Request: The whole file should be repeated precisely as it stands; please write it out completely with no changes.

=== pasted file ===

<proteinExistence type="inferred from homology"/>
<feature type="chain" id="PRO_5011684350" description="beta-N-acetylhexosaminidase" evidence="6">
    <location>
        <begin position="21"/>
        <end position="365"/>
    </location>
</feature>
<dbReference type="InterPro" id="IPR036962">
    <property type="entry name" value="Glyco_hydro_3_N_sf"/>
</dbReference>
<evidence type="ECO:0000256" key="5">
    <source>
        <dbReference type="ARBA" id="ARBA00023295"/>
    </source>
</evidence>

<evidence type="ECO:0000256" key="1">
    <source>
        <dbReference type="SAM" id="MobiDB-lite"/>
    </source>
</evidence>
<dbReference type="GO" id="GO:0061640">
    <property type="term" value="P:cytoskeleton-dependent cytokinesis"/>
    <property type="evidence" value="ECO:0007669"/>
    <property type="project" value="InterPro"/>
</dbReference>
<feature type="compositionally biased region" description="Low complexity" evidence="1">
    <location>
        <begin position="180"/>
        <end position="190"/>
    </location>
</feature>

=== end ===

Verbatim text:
<proteinExistence type="inferred from homology"/>
<feature type="chain" id="PRO_5011684350" description="beta-N-acetylhexosaminidase" evidence="6">
    <location>
        <begin position="21"/>
        <end position="365"/>
    </location>
</feature>
<dbReference type="InterPro" id="IPR036962">
    <property type="entry name" value="Glyco_hydro_3_N_sf"/>
</dbReference>
<evidence type="ECO:0000256" key="5">
    <source>
        <dbReference type="ARBA" id="ARBA00023295"/>
    </source>
</evidence>

<evidence type="ECO:0000256" key="1">
    <source>
        <dbReference type="SAM" id="MobiDB-lite"/>
    </source>
</evidence>
<dbReference type="GO" id="GO:0061640">
    <property type="term" value="P:cytoskeleton-dependent cytokinesis"/>
    <property type="evidence" value="ECO:0007669"/>
    <property type="project" value="InterPro"/>
</dbReference>
<feature type="compositionally biased region" description="Low complexity" evidence="1">
    <location>
        <begin position="180"/>
        <end position="190"/>
    </location>
</feature>